Canoodling with Capaldi?

News digest “The Week” has recently published an online article entitled “Why Peter Capaldi has a bigger challenge than any other Doctor Who in history”. The author explains how the new Doctor has a tough ride ahead, speaking of “sky high expectations” and “controversial changes”. What has raised some fans’ hackles, however, is that the piece comes across as a little impertinent. The article says of Capaldi’s Doctor – “His sex appeal is questionable.” There are two possible reactions to this statement. 

The first is to shrug one’s shoulders. Many of us couldn’t care less. We even used to take pride in the fact that while Star Trek’s Captain Kirk would boldly snog where no man had snogged before, our hero was above such things. Now, like back then, we are not so shallow as to give a second thought as to whether the Doctor is physically attractive or otherwise. We just consider ourselves lucky to have such an experienced and personable actor in the role. Besides, the Great Moff has reassured us that the new Doctor won’t be like Ten or Eleven, those “boyfriend Doctors”, so all talk of “sex appeal” might be irrelevant if the Doctor is heading back to his asexual roots.

The second reaction is to exclaim “Arrant nonsense!” to quote the Third Doctor. Though it is a highly subjective issue, many would argue that Capaldi’s Doctor does indeed have sex appeal. He might not be every Ten and Eleven fangirl’s cup of tea, but he cuts a fine figure, trim as Tennant himself. Maybe we should also consider those other senior superstars such as George Clooney and Sean Connery. Their advanced years have contributed to their appeal and the same arguably goes for Capaldi.

The whole issue of “sex appeal” started with the first “romantic” Doctor, Paul McGann. The Eighth controversially smooched Grace in the TV Movie and things have never been quite the same since.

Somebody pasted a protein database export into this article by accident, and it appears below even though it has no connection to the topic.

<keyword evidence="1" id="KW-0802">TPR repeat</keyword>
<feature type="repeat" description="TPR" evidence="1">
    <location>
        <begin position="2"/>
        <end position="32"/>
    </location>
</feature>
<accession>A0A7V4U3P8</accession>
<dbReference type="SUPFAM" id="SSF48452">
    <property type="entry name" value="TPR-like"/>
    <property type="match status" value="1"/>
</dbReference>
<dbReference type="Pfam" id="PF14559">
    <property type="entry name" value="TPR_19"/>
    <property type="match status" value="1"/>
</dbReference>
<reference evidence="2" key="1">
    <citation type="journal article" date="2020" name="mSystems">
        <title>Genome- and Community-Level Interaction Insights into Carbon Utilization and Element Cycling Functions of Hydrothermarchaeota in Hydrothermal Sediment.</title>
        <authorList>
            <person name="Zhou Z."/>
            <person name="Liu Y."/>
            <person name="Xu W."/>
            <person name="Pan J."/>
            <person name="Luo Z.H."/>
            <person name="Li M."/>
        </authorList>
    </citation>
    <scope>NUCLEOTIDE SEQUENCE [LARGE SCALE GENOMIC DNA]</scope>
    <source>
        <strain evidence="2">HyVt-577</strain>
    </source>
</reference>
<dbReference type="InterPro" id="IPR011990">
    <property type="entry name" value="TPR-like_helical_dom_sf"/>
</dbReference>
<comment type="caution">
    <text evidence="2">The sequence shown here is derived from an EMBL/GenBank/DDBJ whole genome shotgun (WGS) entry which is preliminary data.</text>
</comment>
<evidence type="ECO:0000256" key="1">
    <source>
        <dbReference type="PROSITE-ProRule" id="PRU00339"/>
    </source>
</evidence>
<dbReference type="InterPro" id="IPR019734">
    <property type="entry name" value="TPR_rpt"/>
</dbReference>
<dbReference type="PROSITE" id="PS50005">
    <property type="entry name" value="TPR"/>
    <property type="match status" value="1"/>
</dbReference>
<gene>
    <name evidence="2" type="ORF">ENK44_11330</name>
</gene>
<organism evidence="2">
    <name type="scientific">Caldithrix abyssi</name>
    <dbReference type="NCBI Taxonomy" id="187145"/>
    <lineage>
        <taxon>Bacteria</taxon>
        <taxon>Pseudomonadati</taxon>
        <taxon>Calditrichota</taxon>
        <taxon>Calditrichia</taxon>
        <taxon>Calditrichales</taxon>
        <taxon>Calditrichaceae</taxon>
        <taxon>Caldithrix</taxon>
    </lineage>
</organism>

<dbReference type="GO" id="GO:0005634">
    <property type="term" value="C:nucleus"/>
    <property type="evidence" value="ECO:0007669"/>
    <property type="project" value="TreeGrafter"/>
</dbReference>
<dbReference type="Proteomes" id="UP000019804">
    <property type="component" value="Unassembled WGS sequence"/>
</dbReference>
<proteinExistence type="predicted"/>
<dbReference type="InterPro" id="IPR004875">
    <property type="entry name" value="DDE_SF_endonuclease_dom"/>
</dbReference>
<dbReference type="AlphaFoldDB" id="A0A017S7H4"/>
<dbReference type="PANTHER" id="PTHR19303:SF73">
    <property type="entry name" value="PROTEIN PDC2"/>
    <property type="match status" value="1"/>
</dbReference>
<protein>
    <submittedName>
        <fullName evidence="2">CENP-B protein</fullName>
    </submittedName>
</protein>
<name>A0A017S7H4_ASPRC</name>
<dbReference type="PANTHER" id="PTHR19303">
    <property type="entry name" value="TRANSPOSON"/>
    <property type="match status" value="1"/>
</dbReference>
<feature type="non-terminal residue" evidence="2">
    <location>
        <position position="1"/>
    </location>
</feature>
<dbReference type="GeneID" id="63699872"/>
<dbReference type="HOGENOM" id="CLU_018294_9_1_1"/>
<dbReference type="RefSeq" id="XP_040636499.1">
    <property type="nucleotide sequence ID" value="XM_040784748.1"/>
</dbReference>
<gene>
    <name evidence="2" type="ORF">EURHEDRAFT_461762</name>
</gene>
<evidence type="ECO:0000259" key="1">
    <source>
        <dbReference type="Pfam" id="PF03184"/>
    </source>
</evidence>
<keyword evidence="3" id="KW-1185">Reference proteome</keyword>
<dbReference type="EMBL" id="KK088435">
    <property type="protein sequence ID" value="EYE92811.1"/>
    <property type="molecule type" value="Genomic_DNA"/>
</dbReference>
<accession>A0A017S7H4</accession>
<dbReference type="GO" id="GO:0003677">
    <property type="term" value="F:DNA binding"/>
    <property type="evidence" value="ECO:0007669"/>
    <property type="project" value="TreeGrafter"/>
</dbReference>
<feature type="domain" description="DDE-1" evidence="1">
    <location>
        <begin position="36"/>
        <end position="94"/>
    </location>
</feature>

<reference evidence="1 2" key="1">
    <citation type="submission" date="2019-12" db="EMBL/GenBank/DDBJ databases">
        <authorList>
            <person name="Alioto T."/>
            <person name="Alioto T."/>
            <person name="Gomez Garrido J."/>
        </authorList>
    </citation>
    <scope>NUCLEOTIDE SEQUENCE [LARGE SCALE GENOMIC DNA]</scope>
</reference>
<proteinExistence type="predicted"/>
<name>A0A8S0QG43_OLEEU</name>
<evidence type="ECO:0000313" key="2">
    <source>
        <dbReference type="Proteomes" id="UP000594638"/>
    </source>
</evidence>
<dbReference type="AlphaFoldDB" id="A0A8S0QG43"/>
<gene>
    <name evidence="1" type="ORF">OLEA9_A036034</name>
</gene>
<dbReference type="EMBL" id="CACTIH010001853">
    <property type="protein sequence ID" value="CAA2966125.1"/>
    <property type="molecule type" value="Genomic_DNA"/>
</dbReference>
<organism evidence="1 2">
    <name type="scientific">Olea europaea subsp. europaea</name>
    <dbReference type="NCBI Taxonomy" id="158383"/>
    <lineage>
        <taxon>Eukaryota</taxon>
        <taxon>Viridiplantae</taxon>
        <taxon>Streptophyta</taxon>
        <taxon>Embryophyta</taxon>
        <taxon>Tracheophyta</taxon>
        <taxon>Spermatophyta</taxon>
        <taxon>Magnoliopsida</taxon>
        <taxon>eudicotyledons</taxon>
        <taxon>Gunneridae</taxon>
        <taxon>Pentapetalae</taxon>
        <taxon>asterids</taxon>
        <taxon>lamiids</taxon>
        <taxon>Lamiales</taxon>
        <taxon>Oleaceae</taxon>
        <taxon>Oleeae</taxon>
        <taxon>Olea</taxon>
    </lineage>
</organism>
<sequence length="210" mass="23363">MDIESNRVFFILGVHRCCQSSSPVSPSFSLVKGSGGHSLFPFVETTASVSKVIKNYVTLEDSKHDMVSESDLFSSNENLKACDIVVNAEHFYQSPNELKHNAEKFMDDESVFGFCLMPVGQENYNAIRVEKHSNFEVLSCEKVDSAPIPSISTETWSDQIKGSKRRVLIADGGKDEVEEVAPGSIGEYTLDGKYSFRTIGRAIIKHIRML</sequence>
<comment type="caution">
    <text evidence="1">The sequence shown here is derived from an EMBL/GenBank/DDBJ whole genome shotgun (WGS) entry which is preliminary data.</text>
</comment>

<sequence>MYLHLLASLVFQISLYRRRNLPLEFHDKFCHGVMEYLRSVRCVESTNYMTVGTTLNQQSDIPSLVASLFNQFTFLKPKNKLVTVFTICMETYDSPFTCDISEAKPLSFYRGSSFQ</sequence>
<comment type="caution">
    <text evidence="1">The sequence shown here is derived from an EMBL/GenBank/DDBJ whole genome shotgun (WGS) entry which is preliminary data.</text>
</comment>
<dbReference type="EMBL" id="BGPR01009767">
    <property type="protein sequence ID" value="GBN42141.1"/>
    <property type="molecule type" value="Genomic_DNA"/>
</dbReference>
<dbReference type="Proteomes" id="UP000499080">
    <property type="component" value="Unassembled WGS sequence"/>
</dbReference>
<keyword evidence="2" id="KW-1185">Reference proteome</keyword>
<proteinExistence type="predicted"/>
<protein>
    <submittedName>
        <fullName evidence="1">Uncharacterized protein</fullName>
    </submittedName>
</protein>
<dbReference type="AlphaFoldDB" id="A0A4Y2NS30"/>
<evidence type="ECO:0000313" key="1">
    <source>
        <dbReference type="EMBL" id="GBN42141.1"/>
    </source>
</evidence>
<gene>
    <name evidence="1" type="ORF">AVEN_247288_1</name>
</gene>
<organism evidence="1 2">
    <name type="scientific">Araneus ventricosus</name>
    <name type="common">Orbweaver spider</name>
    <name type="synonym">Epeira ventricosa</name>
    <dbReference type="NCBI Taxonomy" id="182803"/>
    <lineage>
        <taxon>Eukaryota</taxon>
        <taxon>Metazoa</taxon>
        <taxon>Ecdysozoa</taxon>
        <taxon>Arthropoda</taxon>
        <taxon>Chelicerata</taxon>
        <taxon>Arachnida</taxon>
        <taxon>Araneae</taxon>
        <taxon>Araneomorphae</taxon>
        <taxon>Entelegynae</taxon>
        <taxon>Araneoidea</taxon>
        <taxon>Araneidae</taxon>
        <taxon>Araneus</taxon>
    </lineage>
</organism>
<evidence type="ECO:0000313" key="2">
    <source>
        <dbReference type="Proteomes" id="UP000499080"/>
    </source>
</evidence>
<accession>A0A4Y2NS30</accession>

It can be argued that a kiss guarantees a dramatic moment and makes the protagonists seem real, three dimensional and easier to identify with. What’s more, the promise of a kiss inevitably leads to a tabloid headline or two with tantalising photos to bring in the casual viewers and bump up the ratings. 

Will the Twelfth Doctor kiss Clara? Who knows? After all, the Ninth kissed Rose despite their visible age gap – hundreds of years if you think about it. What’s more, a kiss in Doctor Who is not always a romantic kiss – there is very often a timey-wimey plot point behind it. Besides, we all know that the world doesn’t end if the Doctor “dances”.

There are even precedents in the Classic Series. Take the First Doctor’s ‘romance’ with Cameca in “The Aztecs” or the Third Doctor’s obvious fondness and affection for Jo Grant. It can be argued that Sarah Jane was in love with the Fourth Doctor, or at least that was how their relationship was spun in “School Reunion”.

If I were a betting man like Sabalom Glitz, I’d certainly place a few grotzis on a Twelfth Doctor kiss. Despite Steven Moffat’s assertions to the contrary, I believe the showrunner’s innate instinct for good television means that he considers any dramatic ploy to be fair game – including the new Doctor kissing. Without doubt any such scenes will be skillfully handled, be they in a tender, timey-wimey or humourous context. ‘The Week’ has no need to worry.

But will or won’t he? Will there be canoodling with Capaldi? Only Steven Moffat knows for sure and he is certainly not one to kiss and tell!

STOP PRESS – Peter Capaldi addresses this very issue in an interview published in today’s “Sunday Times Magazine”. Something tells me I’ve lost my grotzis! 

“It is safe to come out from behind the sofa, parents. The actor Peter Capaldi says his Doctor will not be flirting with his beautiful young assistant when the Time Lord returns next month.

Capaldi, 56, rules out a potentially toe-curling Doctor Who romance with Clara Oswald, played by Jenna Coleman, 28.

“It’s not what this Doctor’s concerned with,” said Capaldi, whose predecessors Christopher Eccleston, David Tennant and Matt Smith all seemed to be attracted to their female sidekicks.

“It’s quite a fun relationship, but no, I did call and say, ‘I want no Papa-Nicole moments.’ I think there was a bit of tension with that at first, but I was absolutely adamant.”

The Papa-Nicole reference relates to the Renault Clio car adverts in the 1990s that created the impression of a romance between an older man and a young woman.”


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